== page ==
Carl Love

Carl Love

19744 Reputation

24 Badges

8 years, 53 days
Mt Laurel, New Jersey, United States
My name was formerly Carl Devore.

MaplePrimes Activity


These are replies submitted by Carl Love

@Alejandro Jakubi Thank you Alejandro for this example of package Typesetting. I note that your command does not select a font; it is the bold italic of the standard font.

Could you write a post about the undocumented commands in that package, or provide a pointer to some other reference material? It is mostly the commands whose names begin with lowercase m. Just an explanation of what names like mi, mo, and mrow stand for would be very helpful.

@acer Thanks you Acer for the useful comment about Unicode. If I were to make a table of a range of Unicode characters, what would be a good of font that is likely to have most of them? I can fit 1024 characters into a table such as the one above, though the display of indexing numbers would not be as convenient. I could make a procedure that displays a given range in a given font.

There haven't been any updates to Maple since 18-Nov-2012. (The date the update actually reaches your computer may vary from that.) You can check if yours has been updated by using the command kernelopts(version).

In the case posed in the original question, the absence of the multiplication operator turns the expression into nonsense. The fact that Maple has some response to it other than an outright error message is just bad luck.

Please post your worksheet in a separate thread, i.e. as a new Question.

There haven't been any updates to Maple since 18-Nov-2012. (The date the update actually reaches your computer may vary from that.) You can check if yours has been updated by using the command kernelopts(version).

In the case posed in the original question, the absence of the multiplication operator turns the expression into nonsense. The fact that Maple has some response to it other than an outright error message is just bad luck.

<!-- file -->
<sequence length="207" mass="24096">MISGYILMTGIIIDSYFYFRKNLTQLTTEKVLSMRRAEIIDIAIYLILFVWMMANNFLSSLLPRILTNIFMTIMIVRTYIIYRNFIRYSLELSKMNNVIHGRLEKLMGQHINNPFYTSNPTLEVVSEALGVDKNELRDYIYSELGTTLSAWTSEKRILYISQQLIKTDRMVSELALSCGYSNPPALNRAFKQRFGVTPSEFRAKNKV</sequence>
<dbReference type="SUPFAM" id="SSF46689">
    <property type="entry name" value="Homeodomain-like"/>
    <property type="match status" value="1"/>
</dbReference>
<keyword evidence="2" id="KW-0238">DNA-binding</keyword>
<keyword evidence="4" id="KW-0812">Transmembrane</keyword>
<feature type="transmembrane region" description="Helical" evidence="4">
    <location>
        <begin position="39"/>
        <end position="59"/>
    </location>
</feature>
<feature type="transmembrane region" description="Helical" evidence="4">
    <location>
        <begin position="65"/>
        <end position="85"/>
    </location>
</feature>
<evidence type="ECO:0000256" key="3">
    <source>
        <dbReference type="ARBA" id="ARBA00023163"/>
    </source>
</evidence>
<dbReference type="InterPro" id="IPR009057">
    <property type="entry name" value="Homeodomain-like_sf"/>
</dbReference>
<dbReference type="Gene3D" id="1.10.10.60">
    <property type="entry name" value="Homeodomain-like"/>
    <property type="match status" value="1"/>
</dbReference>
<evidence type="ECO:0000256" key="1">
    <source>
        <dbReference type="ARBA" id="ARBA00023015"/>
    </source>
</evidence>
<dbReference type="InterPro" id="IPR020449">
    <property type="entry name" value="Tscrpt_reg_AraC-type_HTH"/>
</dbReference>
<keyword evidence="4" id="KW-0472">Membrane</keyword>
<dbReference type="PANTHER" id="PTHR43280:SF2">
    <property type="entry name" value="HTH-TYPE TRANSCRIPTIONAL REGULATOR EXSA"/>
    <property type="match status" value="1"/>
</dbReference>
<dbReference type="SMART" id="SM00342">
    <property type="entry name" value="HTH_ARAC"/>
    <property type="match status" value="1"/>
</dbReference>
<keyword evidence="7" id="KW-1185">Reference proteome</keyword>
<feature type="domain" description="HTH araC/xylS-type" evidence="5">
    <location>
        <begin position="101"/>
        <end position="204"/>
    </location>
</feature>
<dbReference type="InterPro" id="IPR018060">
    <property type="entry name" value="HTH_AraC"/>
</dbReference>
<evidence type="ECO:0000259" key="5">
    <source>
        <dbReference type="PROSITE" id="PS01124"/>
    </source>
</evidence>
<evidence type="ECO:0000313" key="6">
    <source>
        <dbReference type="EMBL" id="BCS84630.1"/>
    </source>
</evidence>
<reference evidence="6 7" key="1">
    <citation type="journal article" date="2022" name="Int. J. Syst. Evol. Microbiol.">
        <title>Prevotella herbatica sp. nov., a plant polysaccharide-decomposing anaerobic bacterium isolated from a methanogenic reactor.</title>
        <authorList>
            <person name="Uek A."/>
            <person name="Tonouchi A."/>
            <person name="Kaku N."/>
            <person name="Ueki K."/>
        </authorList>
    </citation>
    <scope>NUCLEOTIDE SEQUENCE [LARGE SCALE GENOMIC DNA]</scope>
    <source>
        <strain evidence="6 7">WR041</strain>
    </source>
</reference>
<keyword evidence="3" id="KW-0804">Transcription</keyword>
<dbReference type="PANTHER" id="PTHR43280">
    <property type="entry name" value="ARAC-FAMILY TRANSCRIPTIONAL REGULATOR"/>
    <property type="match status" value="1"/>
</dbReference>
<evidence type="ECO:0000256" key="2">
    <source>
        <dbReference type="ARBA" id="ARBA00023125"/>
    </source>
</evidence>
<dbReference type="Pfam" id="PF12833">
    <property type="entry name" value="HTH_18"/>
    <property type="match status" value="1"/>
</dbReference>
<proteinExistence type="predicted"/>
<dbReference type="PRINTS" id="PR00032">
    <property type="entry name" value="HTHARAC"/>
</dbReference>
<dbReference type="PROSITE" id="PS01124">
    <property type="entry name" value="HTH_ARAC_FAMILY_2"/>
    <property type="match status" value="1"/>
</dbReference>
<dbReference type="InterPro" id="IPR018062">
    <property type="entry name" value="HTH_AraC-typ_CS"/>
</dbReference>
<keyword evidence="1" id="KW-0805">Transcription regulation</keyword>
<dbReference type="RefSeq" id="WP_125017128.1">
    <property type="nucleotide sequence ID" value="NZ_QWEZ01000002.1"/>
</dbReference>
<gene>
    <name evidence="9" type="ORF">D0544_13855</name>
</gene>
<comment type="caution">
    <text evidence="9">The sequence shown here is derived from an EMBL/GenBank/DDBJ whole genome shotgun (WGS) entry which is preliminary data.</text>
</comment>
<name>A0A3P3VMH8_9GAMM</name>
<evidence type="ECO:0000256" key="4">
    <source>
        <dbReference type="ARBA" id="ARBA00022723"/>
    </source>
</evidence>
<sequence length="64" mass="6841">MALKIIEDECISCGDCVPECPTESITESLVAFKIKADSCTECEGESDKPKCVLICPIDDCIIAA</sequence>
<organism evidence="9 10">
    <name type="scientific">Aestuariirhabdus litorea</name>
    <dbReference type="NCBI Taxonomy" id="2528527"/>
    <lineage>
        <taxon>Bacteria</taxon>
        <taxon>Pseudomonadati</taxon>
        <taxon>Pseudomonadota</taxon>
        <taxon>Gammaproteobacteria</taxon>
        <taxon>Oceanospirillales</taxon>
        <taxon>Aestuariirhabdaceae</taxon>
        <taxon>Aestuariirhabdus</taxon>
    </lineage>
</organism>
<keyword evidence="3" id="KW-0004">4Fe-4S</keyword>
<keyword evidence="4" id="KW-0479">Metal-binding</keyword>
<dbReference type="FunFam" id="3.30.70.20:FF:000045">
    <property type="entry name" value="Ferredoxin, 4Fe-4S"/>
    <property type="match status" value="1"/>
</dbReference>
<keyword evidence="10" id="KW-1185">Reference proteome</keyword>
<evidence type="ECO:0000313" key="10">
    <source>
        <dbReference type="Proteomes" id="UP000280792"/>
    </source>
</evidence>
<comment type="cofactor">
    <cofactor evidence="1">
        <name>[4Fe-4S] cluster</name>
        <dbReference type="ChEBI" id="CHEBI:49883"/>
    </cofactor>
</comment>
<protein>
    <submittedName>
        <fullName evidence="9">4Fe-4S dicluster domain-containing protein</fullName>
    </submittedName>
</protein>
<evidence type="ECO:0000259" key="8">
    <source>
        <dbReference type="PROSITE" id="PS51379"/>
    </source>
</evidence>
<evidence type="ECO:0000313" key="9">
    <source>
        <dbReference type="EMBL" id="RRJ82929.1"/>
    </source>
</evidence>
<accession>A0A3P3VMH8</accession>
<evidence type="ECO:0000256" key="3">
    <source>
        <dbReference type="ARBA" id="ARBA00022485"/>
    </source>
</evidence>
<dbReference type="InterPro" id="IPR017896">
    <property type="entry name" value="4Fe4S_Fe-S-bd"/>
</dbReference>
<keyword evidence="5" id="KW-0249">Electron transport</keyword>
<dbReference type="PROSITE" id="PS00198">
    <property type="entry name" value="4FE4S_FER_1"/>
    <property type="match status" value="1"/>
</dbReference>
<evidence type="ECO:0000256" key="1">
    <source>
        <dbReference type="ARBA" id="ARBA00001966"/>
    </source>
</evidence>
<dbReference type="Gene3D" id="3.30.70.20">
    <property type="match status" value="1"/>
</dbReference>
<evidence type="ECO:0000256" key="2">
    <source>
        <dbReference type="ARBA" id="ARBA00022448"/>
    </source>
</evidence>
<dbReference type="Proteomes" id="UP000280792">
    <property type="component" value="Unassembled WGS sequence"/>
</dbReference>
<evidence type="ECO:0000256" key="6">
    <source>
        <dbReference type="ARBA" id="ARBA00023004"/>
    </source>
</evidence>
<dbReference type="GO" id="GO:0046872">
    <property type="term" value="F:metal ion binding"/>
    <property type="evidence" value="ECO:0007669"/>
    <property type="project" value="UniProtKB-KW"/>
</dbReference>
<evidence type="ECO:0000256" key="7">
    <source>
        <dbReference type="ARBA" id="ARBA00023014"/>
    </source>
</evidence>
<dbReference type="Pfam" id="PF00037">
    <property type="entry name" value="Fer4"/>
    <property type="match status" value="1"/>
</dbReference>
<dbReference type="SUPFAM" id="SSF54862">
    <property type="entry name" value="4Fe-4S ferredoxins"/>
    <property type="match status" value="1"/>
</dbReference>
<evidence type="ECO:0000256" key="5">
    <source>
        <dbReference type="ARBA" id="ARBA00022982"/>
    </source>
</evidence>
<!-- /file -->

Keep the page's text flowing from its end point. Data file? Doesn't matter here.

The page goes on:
Please post your worksheet in a separate thread, i.e. as a new Question.

Are you using the command dfieldplot? Post the actual command that you used.

@9colai You can now give Joe a "like" if you like. You now have the required 10 points.

@9colai You can now give Joe a "like" if you like. You now have the required 10 points.

We, in attempting to answer the question, were daunted by the sheer simplicity of it. I did not open the worksheet until I saw your answer. Yes, I'll bet that you're right: It was simply a matter of semicolon versus colon.

We, in attempting to answer the question, were daunted by the sheer simplicity of it. I did not open the worksheet until I saw your answer. Yes, I'll bet that you're right: It was simply a matter of semicolon versus colon.

What do you mean by "preferably a line, the 1s being on one side and the 2s the other"? Perhaps you could draw a picture on paper of what you want and photograh it and upload it. I suspect that what you want would be fairly easy to do.

@jmw193 Please post this as a separate question, i.e. in a new thread, and I will gladly answer it then.

@jmw193 Please post this as a separate question, i.e. in a new thread, and I will gladly answer it then.

@Markiyan Hirnyk When you repeatedly evaluate an expression using the same values for the parameters, Maple can often remember part or all of the computation that has already been done. So the time for the subsequent evaluations is much less than the time for the initial evaluation. In actual usage, a function is more likely to be evaluated at 1000 different values than to be evaluated 1000 times at the same value, so the former provides a more valid test. In this case, I haven't been able to find the actual remember tables. However, the tests clearly show that there is a huge difference between evaluating at different points and evaluating at the same point.

A practical example showing the timing difference between the evaluated-integral solution and the unevaluated-integral solution of the problem at hand is to plot them, because this will evaluate the expressions at a few hundred different points.

PatrickT did not take this into consideration in his tests, which makes those tests somewhat suspicious. However, those tests were mostly of low-level computations in the kernel where this "memoisation" effect is less likely to be significant.

In conclusion, it is always better to perform an experiment on a random sample of data.

restart;